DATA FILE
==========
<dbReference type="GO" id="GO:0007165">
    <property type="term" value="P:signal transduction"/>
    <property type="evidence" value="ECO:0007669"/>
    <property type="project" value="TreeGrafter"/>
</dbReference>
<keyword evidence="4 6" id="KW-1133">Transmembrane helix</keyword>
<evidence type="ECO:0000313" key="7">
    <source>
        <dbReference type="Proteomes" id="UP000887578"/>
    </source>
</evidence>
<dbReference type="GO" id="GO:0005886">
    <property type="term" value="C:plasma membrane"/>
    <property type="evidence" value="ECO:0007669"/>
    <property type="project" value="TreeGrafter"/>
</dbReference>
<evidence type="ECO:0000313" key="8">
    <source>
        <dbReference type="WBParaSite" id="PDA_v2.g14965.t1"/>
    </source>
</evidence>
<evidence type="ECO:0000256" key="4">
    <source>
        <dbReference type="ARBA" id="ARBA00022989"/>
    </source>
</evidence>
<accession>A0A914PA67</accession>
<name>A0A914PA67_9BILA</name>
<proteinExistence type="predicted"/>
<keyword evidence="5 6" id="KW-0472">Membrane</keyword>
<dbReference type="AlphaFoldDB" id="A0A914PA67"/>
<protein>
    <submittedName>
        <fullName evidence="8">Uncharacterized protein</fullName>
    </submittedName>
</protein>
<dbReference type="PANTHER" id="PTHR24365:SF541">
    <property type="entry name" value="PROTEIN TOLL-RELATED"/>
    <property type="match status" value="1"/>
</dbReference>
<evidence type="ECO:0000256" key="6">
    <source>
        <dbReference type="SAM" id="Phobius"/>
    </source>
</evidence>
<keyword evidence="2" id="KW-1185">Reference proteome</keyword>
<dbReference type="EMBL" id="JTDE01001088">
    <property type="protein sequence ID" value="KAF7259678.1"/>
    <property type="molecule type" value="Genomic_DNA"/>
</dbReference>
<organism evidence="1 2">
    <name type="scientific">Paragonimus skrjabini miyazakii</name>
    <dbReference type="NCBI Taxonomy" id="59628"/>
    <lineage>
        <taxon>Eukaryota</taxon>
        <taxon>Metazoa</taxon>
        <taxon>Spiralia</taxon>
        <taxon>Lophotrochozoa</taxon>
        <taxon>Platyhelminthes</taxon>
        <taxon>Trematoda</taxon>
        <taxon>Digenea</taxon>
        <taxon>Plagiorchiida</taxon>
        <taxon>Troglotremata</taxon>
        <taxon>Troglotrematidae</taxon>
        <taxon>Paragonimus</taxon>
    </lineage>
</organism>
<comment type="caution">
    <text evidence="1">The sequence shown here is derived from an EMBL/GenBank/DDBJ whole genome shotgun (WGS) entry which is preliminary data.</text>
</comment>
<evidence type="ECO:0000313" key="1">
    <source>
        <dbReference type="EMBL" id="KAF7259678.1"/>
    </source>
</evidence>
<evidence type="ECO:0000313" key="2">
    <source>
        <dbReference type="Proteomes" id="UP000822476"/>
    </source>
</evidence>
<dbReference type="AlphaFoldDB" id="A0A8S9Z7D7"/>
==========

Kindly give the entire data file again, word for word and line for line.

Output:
<dbReference type="GO" id="GO:0007165">
    <property type="term" value="P:signal transduction"/>
    <property type="evidence" value="ECO:0007669"/>
    <property type="project" value="TreeGrafter"/>
</dbReference>
<keyword evidence="4 6" id="KW-1133">Transmembrane helix</keyword>
<evidence type="ECO:0000313" key="7">
    <source>
        <dbReference type="Proteomes" id="UP000887578"/>
    </source>
</evidence>
<dbReference type="GO" id="GO:0005886">
    <property type="term" value="C:plasma membrane"/>
    <property type="evidence" value="ECO:0007669"/>
    <property type="project" value="TreeGrafter"/>
</dbReference>
<evidence type="ECO:0000313" key="8">
    <source>
        <dbReference type="WBParaSite" id="PDA_v2.g14965.t1"/>
    </source>
</evidence>
<evidence type="ECO:0000256" key="4">
    <source>
        <dbReference type="ARBA" id="ARBA00022989"/>
    </source>
</evidence>
<accession>A0A914PA67</accession>
<name>A0A914PA67_9BILA</name>
<proteinExistence type="predicted"/>
<keyword evidence="5 6" id="KW-0472">Membrane</keyword>
<dbReference type="AlphaFoldDB" id="A0A914PA67"/>
<protein>
    <submittedName>
        <fullName evidence="8">Uncharacterized protein</fullName>
    </submittedName>
</protein>
<dbReference type="PANTHER" id="PTHR24365:SF541">
    <property type="entry name" value="PROTEIN TOLL-RELATED"/>
    <property type="match status" value="1"/>
</dbReference>
<evidence type="ECO:0000256" key="6">
    <source>
        <dbReference type="SAM" id="Phobius"/>
    </source>
</evidence>
<keyword evidence="2" id="KW-1185">Reference proteome</keyword>
<dbReference type="EMBL" id="JTDE01001088">
    <property type="protein sequence ID" value="KAF7259678.1"/>
    <property type="molecule type" value="Genomic_DNA"/>
</dbReference>
<organism evidence="1 2">
    <name type="scientific">Paragonimus skrjabini miyazakii</name>
    <dbReference type="NCBI Taxonomy" id="59628"/>
    <lineage>
        <taxon>Eukaryota</taxon>
        <taxon>Metazoa</taxon>
        <taxon>Spiralia</taxon>
        <taxon>Lophotrochozoa</taxon>
        <taxon>Platyhelminthes</taxon>
        <taxon>Trematoda</taxon>
        <taxon>Digenea</taxon>
        <taxon>Plagiorchiida</taxon>
        <taxon>Troglotremata</taxon>
        <taxon>Troglotrematidae</taxon>
        <taxon>Paragonimus</taxon>
    </lineage>
</organism>
<comment type="caution">
    <text evidence="1">The sequence shown here is derived from an EMBL/GenBank/DDBJ whole genome shotgun (WGS) entry which is preliminary data.</text>
</comment>
<evidence type="ECO:0000313" key="1">
    <source>
        <dbReference type="EMBL" id="KAF7259678.1"/>
    </source>
</evidence>
<evidence type="ECO:0000313" key="2">
    <source>
        <dbReference type="Proteomes" id="UP000822476"/>
    </source>
</evidence>
<dbReference type="AlphaFoldDB" id="A0A8S9Z7D7"/>